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Yoga Bliss Gambia: Yoga to increase knee strength

My Magazine 2022/12
5 min
Author: Melissa Kuwahata Daswani
One of the most common pain issues that people often complain of is knee pain. Knee pain can be result of many reasons. Sports or physical injury, arthritis, osteoarthritis, and bursitis are some common causes people suffer from knee pain. Consulting a medical practitioner to see the cause of pain and options for treatment is utmost important to prevent any further deterioration of the condition. In any case, the pain is often coupled with weakness and/or stiffness in the surrounding muscles, and daily knee strengthening and stretching yoga asana can be a beneficial complementary treatment regimen.

In addition to the asanas, do try to check your diet and see if you are eating enough food that is providing you with sufficient Vitamin C, Vitamin D, Calcium, Omega-3, and try to add foods that have anti-inflammatory properties. These are sources which are easily available in the Gambia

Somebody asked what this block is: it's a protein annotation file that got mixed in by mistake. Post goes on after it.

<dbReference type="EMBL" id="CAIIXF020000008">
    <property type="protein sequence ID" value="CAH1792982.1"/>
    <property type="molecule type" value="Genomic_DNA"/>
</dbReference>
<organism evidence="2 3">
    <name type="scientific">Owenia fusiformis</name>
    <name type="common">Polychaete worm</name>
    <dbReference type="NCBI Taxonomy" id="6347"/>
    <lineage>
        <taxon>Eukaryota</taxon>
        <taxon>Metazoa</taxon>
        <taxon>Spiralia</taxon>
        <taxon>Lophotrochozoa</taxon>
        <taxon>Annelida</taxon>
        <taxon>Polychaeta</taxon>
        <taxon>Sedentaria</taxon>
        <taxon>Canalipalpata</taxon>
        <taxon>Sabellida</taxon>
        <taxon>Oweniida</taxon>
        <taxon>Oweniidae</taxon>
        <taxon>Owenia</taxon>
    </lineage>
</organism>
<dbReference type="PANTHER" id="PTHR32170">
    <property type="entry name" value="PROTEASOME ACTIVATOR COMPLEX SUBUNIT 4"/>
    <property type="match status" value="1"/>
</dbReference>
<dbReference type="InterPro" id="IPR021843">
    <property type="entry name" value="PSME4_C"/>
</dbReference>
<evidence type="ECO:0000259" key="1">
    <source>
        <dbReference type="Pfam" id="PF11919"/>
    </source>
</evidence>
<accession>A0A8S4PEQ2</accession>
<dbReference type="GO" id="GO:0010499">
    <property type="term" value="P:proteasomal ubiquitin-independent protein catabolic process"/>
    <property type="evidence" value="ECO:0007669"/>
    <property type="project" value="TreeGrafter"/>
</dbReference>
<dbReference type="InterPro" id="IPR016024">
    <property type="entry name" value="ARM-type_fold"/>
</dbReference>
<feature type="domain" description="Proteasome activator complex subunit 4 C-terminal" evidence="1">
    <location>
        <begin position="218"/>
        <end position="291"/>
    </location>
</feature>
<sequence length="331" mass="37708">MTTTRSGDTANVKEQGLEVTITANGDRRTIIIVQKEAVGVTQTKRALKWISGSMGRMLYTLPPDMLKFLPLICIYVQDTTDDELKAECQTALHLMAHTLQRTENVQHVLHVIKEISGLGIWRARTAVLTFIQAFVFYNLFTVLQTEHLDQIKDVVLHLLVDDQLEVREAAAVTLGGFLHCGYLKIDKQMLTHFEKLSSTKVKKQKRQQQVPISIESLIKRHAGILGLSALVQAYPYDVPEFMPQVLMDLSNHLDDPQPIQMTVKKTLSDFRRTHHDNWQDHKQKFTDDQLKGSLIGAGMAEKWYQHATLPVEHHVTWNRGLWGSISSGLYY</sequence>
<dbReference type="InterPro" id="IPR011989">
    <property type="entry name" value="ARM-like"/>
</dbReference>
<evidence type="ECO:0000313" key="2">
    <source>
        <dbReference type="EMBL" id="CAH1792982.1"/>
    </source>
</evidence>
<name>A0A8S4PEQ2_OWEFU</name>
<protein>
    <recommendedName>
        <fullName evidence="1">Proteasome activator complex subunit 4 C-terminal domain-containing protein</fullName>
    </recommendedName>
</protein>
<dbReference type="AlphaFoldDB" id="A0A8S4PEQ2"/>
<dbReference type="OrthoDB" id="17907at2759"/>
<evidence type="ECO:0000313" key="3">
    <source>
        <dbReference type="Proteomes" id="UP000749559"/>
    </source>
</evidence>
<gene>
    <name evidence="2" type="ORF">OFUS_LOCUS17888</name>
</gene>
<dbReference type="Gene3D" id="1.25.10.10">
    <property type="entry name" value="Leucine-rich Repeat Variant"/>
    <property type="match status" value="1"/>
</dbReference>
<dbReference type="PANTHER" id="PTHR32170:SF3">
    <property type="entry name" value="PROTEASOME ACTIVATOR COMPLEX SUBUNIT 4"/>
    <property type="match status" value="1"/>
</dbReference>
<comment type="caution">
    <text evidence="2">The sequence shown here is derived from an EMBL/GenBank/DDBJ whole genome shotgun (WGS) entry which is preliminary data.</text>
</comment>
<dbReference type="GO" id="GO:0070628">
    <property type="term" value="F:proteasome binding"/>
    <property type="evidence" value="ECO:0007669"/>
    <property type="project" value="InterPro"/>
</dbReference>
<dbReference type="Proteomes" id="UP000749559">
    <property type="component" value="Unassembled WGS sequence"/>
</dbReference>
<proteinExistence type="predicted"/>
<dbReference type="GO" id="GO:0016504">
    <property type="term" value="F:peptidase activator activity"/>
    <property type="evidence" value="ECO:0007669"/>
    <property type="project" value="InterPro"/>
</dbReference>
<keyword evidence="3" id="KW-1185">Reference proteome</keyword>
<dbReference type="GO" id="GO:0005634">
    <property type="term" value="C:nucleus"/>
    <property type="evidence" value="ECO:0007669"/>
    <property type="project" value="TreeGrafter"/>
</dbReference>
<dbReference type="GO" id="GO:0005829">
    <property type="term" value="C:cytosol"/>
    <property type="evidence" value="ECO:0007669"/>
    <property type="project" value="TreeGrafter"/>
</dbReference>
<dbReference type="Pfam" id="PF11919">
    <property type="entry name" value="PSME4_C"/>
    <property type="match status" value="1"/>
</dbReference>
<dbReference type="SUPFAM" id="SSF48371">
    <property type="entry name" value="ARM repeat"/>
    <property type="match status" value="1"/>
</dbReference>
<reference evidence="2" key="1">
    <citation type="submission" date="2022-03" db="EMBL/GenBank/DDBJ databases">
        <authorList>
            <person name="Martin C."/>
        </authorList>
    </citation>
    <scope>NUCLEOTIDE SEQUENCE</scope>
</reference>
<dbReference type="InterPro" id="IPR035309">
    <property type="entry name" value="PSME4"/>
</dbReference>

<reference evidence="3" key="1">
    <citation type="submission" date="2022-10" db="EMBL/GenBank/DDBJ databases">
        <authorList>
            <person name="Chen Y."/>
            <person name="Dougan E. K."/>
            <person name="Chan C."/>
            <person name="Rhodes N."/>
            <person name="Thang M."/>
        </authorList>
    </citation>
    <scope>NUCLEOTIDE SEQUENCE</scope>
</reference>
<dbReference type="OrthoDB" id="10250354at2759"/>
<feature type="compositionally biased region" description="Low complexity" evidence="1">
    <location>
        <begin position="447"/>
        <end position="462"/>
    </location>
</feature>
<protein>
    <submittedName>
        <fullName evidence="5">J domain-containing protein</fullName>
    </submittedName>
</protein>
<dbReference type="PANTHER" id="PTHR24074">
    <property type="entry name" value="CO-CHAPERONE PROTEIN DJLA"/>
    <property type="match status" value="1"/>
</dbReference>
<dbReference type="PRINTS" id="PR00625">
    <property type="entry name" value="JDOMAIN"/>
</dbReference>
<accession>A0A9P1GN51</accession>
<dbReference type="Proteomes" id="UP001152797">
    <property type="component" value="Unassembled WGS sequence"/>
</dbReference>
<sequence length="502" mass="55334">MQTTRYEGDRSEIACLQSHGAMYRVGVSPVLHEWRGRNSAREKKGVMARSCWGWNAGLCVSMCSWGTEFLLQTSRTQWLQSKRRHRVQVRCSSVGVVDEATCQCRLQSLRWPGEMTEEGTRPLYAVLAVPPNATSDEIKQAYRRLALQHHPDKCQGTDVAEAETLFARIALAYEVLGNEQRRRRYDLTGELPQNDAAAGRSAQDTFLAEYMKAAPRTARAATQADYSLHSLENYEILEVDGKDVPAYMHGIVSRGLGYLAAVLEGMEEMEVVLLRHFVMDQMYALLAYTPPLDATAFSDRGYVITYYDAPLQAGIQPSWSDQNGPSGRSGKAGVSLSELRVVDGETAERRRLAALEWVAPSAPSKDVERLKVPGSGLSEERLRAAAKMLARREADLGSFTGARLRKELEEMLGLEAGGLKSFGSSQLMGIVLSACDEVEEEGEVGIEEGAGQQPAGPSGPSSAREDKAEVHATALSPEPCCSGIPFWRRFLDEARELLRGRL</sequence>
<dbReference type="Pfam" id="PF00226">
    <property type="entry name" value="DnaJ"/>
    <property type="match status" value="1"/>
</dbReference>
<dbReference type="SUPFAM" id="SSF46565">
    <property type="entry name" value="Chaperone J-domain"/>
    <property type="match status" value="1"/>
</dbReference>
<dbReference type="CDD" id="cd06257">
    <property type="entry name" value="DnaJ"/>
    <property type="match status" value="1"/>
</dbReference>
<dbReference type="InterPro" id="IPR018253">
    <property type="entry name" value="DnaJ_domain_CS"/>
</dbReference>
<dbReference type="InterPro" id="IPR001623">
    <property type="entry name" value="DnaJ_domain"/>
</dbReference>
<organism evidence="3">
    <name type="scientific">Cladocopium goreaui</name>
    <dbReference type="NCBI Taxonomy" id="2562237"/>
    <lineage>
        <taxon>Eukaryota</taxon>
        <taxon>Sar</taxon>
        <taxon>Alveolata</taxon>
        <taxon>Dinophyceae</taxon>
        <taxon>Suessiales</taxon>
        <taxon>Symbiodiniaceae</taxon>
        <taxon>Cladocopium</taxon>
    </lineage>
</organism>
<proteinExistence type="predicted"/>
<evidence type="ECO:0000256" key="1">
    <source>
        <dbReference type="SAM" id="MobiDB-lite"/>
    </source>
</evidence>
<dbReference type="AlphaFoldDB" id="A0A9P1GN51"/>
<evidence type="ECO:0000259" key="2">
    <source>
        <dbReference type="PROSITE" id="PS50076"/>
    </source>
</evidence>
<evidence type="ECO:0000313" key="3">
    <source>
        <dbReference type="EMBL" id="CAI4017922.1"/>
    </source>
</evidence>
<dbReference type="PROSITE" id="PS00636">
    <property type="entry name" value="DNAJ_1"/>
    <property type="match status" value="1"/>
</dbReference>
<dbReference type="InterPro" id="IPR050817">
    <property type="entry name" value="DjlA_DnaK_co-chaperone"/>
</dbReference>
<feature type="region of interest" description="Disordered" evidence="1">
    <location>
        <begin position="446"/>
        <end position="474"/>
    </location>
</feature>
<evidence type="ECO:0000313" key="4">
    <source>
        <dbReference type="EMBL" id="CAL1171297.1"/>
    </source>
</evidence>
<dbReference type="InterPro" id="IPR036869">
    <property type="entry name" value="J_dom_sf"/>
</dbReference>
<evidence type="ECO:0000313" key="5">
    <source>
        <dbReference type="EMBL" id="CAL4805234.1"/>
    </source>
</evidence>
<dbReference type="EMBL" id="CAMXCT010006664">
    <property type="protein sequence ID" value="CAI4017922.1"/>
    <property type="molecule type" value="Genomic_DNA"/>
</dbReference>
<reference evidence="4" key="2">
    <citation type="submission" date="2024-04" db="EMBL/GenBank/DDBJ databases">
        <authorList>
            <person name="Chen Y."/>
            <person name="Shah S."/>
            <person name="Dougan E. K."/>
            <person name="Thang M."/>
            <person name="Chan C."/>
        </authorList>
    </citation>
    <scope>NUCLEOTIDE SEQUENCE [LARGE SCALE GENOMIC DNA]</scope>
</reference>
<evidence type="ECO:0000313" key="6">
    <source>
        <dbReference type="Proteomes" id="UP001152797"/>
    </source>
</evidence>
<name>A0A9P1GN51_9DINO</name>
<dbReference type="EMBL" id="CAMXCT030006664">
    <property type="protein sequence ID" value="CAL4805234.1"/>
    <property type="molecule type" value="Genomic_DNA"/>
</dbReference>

Sources of Vitamin C: kren kren (molokhiya), bissap (both leaves and flower), baobab, moringa leaves and pods, kaba, mango, papaya, soursop

Source of Vitamin D: exposure to sunlight (daily exposure of 5 to 20 minutes depending on skin tone), egg yolk, oily fish

Source of Calcium: dairy products, sesame seeds, sardines, okra, kren kren (molokhiya)

Source of Omega-3: sardines, oily fish, avocado, pumpkin, soya bean, moringa leaves,

Source with anti-inflammatory properties: bissap leaves, bitter tomatoes, turmeric, ginger, tomatoes, peppers, avocado, green tea

Before you perform any of the following asana please make sure you are cleared by your medical practitioner. In this practice, you will require a rolled-up bath towel.

 

Staff pose (Dandasana)

Sitting on the floor with your spine erect engage your core. If this position is extremely difficult for you, sit against a wall for some support.
Take deep inhalation and exhalation through your nose. Allow your chest and stomach to expand with inhalation and the chest to lower and the stomach to draw in with the exhalation. Continue this breath throughout the practice.
Stay in staff pose for 10 breaths.

Pointing and flexing the feet (Goolf Naman)

Staying in staff pose, point and flex your feet. While controlling a steady movement, inhale to point and exhale to flex the feet. Repeat 10 times.

 

Knee extension and flexion (Janu Naman)